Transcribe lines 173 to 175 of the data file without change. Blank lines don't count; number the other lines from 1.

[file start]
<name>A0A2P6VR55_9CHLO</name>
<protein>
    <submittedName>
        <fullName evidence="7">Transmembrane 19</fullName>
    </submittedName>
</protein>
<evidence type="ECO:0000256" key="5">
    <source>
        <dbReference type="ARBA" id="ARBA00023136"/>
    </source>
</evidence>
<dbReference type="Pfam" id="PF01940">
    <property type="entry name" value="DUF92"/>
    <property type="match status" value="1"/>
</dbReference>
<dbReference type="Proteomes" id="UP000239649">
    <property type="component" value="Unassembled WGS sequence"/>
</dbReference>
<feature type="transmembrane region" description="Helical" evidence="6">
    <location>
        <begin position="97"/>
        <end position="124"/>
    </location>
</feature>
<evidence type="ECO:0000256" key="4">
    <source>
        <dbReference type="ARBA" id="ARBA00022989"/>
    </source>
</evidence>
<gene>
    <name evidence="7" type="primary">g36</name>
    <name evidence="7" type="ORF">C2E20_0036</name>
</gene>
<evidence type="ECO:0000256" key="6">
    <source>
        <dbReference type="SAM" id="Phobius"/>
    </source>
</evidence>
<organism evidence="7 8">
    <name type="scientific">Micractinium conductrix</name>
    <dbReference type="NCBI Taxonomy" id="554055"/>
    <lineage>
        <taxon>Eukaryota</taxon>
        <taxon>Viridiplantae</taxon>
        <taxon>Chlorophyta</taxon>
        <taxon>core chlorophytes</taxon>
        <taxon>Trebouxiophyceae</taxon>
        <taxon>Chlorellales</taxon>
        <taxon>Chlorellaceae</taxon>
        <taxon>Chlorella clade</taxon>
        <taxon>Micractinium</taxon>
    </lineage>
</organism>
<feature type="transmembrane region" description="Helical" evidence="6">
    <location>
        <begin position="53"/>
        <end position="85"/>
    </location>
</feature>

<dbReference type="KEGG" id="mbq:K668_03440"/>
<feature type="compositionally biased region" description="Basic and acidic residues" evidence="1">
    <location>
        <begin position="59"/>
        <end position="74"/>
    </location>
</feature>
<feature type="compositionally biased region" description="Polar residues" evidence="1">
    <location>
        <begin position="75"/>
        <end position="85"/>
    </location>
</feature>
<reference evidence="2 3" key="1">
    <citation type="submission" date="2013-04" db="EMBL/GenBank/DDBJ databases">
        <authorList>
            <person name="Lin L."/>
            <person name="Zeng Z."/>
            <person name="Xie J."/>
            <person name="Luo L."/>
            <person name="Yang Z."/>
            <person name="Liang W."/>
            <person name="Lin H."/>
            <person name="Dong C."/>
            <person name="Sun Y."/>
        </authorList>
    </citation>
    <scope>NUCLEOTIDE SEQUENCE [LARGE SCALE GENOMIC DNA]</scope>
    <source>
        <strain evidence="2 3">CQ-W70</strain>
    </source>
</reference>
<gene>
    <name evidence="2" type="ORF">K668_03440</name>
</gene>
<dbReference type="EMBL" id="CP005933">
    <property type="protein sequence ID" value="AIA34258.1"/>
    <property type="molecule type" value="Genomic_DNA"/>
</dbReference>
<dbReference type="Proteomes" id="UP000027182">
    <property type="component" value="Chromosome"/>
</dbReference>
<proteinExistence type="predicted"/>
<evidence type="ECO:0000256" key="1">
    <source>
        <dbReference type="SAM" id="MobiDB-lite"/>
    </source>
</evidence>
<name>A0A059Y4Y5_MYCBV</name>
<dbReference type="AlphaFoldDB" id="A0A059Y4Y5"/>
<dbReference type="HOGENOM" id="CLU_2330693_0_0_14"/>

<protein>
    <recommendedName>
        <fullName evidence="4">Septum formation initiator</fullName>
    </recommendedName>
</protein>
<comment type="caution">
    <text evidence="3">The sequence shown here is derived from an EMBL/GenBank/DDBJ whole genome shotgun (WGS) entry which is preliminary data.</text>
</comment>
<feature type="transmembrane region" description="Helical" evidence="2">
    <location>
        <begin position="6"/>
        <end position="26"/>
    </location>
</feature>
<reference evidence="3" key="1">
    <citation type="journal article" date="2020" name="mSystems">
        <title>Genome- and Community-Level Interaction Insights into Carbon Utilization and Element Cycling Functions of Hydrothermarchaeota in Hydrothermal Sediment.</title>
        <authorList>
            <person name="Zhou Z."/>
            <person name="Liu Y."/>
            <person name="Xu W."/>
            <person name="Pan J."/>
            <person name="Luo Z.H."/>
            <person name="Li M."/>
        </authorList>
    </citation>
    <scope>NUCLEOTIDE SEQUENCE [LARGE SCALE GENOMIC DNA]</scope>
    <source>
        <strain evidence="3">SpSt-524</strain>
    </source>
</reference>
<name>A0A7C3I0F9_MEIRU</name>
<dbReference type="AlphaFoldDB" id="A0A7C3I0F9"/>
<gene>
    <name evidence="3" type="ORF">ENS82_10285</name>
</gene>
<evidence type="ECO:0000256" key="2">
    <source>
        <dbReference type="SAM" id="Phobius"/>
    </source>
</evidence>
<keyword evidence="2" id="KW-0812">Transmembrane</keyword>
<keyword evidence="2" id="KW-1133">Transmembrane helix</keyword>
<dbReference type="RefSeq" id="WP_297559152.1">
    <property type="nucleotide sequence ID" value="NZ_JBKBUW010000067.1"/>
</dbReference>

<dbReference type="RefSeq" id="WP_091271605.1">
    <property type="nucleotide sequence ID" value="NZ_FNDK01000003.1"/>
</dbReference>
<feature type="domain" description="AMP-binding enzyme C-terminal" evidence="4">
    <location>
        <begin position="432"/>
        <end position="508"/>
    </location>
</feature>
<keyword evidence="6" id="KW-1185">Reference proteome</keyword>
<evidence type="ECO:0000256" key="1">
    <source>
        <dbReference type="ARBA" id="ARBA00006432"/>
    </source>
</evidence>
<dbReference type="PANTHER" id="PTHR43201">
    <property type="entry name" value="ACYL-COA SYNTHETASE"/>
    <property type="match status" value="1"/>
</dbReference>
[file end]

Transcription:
    <property type="entry name" value="ACYL-COA SYNTHETASE"/>
    <property type="match status" value="1"/>
</dbReference>